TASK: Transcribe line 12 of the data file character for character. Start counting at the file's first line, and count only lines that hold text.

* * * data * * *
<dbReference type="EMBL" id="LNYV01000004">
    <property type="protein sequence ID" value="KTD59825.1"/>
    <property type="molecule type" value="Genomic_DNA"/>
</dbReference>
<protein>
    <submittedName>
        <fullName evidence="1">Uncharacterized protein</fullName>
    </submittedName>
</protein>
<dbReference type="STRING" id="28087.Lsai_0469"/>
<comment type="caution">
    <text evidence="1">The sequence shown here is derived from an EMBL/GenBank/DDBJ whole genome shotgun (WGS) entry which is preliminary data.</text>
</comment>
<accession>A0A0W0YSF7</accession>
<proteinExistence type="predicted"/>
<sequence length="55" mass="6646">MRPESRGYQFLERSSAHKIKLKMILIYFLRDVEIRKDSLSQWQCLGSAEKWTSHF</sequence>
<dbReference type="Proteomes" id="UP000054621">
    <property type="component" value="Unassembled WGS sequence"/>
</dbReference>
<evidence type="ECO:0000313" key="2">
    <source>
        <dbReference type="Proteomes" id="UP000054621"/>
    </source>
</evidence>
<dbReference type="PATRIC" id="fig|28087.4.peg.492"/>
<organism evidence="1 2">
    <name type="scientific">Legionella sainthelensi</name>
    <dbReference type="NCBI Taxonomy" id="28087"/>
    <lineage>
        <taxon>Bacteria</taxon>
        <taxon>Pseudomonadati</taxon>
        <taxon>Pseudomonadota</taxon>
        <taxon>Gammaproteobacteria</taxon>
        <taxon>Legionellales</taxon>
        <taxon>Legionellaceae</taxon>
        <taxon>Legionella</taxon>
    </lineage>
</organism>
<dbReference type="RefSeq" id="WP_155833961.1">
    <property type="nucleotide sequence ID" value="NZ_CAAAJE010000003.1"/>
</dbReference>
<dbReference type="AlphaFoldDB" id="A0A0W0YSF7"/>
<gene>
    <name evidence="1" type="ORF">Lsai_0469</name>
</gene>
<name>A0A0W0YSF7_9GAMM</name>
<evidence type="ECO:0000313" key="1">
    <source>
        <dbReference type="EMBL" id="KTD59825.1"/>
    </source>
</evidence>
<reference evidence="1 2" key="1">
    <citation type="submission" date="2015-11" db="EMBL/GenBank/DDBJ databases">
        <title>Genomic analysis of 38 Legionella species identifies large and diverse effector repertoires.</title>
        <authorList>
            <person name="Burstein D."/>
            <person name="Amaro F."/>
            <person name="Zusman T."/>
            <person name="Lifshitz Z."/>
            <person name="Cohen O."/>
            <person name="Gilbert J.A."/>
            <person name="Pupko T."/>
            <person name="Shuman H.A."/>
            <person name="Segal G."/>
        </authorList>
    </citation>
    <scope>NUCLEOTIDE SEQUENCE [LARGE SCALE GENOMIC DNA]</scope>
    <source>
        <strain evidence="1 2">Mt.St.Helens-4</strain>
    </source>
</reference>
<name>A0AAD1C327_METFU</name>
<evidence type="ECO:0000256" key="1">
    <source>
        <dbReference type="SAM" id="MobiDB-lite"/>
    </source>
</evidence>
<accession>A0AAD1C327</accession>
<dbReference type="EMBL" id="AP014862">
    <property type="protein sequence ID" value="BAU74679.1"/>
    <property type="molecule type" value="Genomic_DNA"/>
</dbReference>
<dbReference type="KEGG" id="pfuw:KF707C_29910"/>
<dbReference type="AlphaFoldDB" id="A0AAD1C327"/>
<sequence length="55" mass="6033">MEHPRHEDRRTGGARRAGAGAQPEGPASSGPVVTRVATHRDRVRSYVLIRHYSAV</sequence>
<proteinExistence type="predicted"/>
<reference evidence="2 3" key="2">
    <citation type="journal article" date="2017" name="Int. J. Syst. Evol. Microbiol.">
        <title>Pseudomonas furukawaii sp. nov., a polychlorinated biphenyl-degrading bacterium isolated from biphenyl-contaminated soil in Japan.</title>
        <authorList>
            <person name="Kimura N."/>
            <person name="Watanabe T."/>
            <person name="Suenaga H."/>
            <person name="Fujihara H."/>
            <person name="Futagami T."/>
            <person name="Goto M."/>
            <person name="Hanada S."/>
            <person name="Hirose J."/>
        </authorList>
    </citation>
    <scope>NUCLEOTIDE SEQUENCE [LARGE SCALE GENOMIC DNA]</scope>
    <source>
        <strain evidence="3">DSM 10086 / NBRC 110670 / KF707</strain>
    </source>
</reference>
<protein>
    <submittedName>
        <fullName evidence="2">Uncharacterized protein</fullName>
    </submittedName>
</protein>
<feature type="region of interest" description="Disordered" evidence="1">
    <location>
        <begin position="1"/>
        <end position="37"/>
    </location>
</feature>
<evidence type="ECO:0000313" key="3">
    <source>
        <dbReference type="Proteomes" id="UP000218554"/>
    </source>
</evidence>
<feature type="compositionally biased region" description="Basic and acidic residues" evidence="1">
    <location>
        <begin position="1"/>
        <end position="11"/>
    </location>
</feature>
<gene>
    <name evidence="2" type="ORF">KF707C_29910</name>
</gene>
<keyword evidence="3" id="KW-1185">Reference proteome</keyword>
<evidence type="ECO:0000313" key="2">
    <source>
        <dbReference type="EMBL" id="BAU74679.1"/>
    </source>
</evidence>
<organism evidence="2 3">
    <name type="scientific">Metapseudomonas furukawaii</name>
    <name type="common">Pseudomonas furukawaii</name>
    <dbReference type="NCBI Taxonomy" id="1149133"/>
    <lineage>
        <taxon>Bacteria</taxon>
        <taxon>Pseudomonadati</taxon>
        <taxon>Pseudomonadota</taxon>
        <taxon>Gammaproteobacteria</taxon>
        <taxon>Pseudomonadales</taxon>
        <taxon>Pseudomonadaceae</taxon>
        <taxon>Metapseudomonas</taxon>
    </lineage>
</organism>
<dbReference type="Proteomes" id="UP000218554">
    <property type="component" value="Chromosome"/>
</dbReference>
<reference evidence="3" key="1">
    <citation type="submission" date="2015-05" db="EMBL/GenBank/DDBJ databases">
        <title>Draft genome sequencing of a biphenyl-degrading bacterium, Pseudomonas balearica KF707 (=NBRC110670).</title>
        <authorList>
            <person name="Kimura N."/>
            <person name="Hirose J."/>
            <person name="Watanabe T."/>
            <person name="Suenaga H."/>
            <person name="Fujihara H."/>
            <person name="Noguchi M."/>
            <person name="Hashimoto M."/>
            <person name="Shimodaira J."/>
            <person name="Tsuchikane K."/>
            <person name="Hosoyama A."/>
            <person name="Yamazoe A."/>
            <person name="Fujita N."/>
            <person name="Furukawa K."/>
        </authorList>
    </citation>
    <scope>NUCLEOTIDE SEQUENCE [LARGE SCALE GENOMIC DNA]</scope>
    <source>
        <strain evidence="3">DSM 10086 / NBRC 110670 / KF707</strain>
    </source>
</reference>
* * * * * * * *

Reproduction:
    <text evidence="1">The sequence shown here is derived from an EMBL/GenBank/DDBJ whole genome shotgun (WGS) entry which is preliminary data.</text>